The Harold Bell Wright Era
by J. Thomas with Joshua Heston
To understand Branson today, we must harken back to the earlier days of an old-fashioned people and the early steps of those who walked the paths of these White River Hills. With around seven million visitors a year, Branson has become a center for shopping, live entertainment and outdoor adventure. The question is why?
Let’s start with our most noteworthy character: Harold Bell Wright of Rome, New York.
Wright was a traveling pastor who — beginning in 1896— began spending his summers here in these White River Hills. Wright was quite the wordsmith and in his time in our Ozarks, he became a novelist; a novelist reflecting on the good works of life.
Wright summered with the Ross family who lived on a high ridge west of what would become Branson, Missouri. As a novelist, Wright penned That Printer of Udell’s in 1903 (the first of 19 novels he would write) but it was his second novel that would take the nation by storm.
The title? The Shepherd of the Hills.
Over 20 millions copies would sell worldwide and the book even inspired a 1941 film starring none other than John Wayne. The film would be Wayne’s first Technicolor film.
Unfortunately, the film’s script had almost nothing to do with Wright’s book. Wayne would later communicate with Wright, saying it was a “mistake” for not reading the book before making the film. John Wayne’s letter is on display in the Branson Toy Museum.
Throughout his career, Wright’s work was rarely considered “great literature” but nonetheless, The Shepherd of the Hills brought him respect among the nation’s reading public. Many of Wright’s readers appreciated his unique and gentle morality as well as an optimism that was oft-lacking in literature of the early 20th century. After the success of The Shepherd of the Hills, Harold Bell Wright was a household name.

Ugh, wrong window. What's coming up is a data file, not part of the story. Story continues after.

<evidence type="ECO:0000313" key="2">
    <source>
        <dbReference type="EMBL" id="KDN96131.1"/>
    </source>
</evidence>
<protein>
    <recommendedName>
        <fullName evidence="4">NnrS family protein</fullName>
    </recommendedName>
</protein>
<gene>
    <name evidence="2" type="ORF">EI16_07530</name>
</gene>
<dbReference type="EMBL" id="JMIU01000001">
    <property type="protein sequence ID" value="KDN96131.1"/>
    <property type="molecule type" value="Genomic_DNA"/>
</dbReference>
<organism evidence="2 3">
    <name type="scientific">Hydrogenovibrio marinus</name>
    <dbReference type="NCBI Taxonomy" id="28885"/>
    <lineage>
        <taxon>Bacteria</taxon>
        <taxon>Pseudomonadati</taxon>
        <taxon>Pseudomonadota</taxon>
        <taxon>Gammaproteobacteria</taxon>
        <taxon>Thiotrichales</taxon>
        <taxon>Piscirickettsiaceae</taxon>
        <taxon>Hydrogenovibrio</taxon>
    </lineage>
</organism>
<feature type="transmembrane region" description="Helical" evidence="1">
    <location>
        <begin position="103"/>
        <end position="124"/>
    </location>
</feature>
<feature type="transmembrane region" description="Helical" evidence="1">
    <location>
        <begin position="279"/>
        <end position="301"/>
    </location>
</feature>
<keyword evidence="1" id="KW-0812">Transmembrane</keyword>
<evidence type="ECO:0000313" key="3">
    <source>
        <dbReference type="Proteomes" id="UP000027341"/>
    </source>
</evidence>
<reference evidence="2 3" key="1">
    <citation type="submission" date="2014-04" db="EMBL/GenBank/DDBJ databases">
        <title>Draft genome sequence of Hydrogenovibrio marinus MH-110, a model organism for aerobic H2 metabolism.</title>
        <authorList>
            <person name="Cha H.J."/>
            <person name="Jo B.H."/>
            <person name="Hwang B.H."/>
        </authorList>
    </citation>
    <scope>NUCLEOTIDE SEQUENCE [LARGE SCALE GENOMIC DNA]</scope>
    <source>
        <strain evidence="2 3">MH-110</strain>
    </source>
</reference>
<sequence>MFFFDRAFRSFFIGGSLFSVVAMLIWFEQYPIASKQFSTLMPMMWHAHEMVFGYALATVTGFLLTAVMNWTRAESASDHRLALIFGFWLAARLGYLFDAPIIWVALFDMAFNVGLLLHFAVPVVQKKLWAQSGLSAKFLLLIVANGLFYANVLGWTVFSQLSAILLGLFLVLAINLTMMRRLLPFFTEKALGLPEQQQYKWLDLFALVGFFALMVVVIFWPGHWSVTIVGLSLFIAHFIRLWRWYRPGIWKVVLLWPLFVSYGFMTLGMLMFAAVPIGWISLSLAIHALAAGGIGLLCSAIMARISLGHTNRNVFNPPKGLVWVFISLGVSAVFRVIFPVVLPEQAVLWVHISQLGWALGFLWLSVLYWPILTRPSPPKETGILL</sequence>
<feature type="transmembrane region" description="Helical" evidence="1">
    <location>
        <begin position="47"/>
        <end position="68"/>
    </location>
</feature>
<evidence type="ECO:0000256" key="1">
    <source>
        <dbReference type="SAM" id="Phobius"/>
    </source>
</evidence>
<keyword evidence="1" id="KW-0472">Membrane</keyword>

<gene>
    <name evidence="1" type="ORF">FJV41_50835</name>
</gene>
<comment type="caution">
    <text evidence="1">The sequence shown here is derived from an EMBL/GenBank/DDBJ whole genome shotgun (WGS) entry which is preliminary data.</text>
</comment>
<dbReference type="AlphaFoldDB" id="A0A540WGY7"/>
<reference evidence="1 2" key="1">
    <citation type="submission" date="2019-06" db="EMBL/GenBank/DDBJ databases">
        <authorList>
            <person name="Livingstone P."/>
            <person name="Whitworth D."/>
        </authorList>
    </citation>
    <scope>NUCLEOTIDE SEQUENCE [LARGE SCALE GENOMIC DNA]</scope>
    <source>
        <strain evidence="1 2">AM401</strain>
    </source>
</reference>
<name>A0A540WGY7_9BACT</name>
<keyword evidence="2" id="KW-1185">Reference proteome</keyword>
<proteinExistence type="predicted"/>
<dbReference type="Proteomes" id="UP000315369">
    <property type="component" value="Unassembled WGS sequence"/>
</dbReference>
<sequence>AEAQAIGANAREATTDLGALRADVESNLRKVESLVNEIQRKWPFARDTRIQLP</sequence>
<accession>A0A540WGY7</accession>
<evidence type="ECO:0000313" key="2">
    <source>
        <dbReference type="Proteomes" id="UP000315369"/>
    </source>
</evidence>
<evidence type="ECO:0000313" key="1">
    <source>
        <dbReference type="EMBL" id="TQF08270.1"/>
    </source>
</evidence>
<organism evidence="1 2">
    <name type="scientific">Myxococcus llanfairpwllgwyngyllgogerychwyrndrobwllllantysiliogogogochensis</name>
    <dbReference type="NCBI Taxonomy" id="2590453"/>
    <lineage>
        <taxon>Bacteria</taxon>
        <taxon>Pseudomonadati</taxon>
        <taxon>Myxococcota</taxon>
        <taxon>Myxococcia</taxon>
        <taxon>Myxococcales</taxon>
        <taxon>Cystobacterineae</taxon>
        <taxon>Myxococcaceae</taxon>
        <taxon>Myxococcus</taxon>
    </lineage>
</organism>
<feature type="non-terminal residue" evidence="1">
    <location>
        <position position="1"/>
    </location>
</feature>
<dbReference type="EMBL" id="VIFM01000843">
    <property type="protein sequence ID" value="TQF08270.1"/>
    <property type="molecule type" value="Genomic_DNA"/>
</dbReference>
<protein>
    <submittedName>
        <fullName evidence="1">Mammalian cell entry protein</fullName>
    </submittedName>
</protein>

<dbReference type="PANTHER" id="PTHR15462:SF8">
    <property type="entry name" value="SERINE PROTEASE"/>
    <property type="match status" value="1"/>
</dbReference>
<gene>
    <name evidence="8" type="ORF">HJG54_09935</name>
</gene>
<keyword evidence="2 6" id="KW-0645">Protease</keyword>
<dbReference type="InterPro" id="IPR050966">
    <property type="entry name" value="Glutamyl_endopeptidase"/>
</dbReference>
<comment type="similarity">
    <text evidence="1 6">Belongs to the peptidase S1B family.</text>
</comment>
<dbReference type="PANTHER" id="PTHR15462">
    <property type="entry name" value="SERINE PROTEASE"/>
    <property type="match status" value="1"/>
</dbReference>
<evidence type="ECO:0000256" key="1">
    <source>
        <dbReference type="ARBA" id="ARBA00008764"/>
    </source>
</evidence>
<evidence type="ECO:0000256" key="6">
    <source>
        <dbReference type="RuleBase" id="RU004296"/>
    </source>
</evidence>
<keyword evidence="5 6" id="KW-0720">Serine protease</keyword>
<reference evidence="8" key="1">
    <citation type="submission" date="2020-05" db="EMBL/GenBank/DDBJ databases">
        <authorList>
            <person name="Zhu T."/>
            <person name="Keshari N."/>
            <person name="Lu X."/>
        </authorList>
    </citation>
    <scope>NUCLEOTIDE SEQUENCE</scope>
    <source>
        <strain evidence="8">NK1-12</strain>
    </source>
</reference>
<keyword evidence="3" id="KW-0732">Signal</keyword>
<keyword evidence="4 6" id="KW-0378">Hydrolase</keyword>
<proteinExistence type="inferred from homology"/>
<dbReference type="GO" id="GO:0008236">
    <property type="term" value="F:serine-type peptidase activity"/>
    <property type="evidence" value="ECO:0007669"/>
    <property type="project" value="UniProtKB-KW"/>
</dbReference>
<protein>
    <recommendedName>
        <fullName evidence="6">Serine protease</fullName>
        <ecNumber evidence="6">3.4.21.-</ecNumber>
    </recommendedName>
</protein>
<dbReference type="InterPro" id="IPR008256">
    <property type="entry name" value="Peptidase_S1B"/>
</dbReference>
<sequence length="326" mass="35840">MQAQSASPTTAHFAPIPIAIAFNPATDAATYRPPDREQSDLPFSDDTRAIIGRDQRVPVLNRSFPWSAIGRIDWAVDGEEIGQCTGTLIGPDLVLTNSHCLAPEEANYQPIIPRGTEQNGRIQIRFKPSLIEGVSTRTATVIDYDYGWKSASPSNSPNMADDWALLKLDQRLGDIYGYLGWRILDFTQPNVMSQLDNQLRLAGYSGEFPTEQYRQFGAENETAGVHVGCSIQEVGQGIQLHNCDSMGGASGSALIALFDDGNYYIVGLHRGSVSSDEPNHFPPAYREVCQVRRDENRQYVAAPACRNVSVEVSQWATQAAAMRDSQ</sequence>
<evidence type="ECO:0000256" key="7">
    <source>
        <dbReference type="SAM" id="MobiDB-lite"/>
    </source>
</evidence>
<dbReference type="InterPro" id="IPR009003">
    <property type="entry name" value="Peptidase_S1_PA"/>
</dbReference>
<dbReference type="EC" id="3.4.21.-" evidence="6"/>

As a result, people began to drive to Wright’s now-famed “Shepherd of the Hills” country to find the real-life characters who had inspired his book. Travelers wanted to hear “Old Matt” himself tell the story. They wanted to walk the mountain ridges and explore the mysterious Ozark caverns. It would be the Shepherd of the Hills novel, along with nearby Marvel Cave, which sparked the first boom in Branson tourism.
As more and more people came, they began to see what Wright saw in these hills: a rugged, introspective beauty which bred a unique people, strong in faith, quiet in reserve, laconic in judgement.
Today, Old Matt’s Cabin — the actual homestead cabin of Matt Ross — still sits on the ridge overlooking Mutton Holler. Wright’s original writing desk is in the corner of the main room, sitting as though waiting for the author’s return.
The overlook upon which Wright camped all those summer ago still overlooks an unspoiled valley. And as for the real-life people who inspired the characters of Old Matt and Aunt Molly? They, as well as others, rest in peace at the Evergreen Cemetery, just over the next ridge.
These places are real. This is our Ozarks. This is our story.